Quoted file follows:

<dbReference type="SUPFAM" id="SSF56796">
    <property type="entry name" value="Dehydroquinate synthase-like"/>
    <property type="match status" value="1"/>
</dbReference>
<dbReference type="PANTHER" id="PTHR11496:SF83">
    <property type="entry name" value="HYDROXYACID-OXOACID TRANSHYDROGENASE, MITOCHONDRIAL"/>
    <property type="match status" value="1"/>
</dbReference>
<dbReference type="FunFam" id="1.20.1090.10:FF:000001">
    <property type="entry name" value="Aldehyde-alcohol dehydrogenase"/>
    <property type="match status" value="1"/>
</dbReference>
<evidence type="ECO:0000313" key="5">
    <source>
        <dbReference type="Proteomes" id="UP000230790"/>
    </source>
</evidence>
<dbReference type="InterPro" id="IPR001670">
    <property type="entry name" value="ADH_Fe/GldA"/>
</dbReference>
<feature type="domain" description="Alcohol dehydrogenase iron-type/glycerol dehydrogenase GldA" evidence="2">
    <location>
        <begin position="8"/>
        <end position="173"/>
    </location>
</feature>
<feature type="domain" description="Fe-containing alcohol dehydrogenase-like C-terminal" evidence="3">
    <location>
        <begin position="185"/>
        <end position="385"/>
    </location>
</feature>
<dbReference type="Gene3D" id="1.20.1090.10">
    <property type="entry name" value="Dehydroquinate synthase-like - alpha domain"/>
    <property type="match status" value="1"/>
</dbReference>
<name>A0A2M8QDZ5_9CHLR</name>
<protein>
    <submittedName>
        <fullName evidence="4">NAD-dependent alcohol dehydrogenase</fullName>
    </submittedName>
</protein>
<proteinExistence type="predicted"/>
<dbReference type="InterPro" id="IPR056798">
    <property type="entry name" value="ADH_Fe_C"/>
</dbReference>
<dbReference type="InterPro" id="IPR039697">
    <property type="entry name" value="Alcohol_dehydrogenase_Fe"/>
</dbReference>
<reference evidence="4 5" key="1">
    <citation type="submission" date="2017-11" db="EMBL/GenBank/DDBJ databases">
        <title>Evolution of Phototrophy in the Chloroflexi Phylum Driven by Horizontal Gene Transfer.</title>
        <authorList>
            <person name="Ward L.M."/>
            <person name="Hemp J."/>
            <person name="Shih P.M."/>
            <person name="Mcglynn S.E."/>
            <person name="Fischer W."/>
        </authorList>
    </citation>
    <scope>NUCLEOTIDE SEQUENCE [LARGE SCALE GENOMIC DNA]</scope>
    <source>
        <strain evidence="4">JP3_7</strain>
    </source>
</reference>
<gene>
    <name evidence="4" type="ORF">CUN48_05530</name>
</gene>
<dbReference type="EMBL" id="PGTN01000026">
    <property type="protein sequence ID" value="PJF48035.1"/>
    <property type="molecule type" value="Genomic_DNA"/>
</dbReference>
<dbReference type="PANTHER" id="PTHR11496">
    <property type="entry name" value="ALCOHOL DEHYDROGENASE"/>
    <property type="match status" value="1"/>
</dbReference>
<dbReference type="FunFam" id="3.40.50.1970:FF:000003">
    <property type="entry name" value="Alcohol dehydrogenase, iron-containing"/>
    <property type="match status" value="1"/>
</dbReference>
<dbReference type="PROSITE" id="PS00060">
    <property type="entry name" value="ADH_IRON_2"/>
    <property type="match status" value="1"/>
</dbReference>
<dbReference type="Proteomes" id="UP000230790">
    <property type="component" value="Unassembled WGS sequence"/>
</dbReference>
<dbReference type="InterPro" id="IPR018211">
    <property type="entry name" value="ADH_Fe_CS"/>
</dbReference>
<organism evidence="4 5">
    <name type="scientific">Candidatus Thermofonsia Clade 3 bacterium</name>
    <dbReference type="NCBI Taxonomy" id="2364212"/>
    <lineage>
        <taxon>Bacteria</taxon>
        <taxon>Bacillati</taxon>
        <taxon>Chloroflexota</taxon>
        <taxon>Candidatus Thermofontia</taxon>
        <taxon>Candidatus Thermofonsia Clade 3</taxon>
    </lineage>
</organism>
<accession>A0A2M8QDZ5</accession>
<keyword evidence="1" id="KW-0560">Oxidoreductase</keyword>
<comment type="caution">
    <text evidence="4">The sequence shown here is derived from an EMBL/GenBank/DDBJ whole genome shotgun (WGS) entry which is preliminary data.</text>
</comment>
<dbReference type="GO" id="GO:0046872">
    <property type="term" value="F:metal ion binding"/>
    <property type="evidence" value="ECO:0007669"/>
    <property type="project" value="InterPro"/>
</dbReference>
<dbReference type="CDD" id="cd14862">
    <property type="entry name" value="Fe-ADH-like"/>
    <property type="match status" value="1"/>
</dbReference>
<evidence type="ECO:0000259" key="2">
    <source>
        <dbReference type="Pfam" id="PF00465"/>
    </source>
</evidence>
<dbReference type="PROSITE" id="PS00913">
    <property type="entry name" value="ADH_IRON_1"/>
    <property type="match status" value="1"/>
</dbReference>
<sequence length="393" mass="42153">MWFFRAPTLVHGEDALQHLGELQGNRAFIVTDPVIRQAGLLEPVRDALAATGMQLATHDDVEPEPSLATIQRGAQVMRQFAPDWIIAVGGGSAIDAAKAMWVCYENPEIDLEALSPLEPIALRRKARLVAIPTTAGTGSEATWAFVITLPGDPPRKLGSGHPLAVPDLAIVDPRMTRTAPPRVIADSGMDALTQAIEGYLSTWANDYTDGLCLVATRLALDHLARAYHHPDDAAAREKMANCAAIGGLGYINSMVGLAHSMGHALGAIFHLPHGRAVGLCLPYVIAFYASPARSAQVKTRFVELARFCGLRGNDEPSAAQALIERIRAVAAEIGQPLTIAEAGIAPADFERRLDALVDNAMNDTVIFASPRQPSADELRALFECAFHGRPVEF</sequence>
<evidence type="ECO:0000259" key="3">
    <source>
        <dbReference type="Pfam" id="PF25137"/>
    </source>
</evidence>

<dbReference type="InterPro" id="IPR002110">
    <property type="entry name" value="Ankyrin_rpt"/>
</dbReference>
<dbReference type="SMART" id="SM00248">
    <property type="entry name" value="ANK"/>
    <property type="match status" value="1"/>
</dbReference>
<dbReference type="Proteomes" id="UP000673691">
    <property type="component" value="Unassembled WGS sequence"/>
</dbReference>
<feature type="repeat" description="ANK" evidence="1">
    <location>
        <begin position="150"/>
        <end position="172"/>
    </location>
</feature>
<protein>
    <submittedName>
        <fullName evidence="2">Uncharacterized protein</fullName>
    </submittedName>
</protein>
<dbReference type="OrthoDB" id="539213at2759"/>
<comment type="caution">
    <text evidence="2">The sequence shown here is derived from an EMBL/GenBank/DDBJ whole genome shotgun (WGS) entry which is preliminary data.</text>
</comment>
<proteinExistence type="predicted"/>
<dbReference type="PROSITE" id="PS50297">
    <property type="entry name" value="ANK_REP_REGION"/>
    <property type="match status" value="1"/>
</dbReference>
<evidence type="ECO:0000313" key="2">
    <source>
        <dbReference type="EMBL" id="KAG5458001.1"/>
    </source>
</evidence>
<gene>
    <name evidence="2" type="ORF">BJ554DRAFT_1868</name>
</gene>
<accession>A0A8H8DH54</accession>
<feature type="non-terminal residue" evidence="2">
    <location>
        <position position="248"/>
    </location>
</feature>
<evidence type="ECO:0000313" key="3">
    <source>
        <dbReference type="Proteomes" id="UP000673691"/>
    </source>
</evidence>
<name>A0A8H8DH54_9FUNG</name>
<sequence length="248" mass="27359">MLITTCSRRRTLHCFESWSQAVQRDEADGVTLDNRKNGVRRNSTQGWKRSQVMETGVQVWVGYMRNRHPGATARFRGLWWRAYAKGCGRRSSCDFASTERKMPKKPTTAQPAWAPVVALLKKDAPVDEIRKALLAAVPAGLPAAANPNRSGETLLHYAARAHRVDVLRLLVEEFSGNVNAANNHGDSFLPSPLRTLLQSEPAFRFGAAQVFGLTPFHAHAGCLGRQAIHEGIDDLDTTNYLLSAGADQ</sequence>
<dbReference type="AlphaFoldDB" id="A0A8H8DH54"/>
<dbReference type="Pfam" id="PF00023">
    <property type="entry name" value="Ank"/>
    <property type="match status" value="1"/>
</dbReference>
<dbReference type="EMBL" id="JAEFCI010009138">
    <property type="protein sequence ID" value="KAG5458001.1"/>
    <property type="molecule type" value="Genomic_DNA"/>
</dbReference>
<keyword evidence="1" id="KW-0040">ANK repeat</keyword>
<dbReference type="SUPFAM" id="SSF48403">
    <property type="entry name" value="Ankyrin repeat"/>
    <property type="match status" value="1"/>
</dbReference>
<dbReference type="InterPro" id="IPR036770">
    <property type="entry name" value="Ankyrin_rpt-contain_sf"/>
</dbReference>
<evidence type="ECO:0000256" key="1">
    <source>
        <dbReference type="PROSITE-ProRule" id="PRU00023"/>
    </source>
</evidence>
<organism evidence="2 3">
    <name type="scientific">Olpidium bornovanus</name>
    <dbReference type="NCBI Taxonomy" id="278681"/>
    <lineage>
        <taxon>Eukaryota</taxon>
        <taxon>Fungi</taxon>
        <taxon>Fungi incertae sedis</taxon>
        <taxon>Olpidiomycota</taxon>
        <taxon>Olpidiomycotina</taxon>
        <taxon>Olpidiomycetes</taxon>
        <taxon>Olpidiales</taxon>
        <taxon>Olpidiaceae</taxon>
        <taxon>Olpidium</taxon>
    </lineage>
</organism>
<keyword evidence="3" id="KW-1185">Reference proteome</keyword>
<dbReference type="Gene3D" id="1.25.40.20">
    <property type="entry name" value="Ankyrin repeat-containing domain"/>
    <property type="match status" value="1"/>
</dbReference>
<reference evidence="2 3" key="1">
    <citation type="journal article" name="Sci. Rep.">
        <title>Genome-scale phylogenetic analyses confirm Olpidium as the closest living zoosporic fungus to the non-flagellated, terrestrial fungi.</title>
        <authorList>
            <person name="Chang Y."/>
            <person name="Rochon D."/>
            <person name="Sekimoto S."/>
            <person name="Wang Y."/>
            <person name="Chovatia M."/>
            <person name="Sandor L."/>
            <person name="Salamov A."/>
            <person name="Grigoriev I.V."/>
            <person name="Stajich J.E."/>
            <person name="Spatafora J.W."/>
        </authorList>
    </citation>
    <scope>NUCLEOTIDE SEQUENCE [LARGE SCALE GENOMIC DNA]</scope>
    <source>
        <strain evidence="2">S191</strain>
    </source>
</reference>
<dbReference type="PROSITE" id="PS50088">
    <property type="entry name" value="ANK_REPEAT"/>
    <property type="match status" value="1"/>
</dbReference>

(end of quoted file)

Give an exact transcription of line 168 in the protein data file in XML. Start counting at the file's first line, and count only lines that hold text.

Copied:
</gene>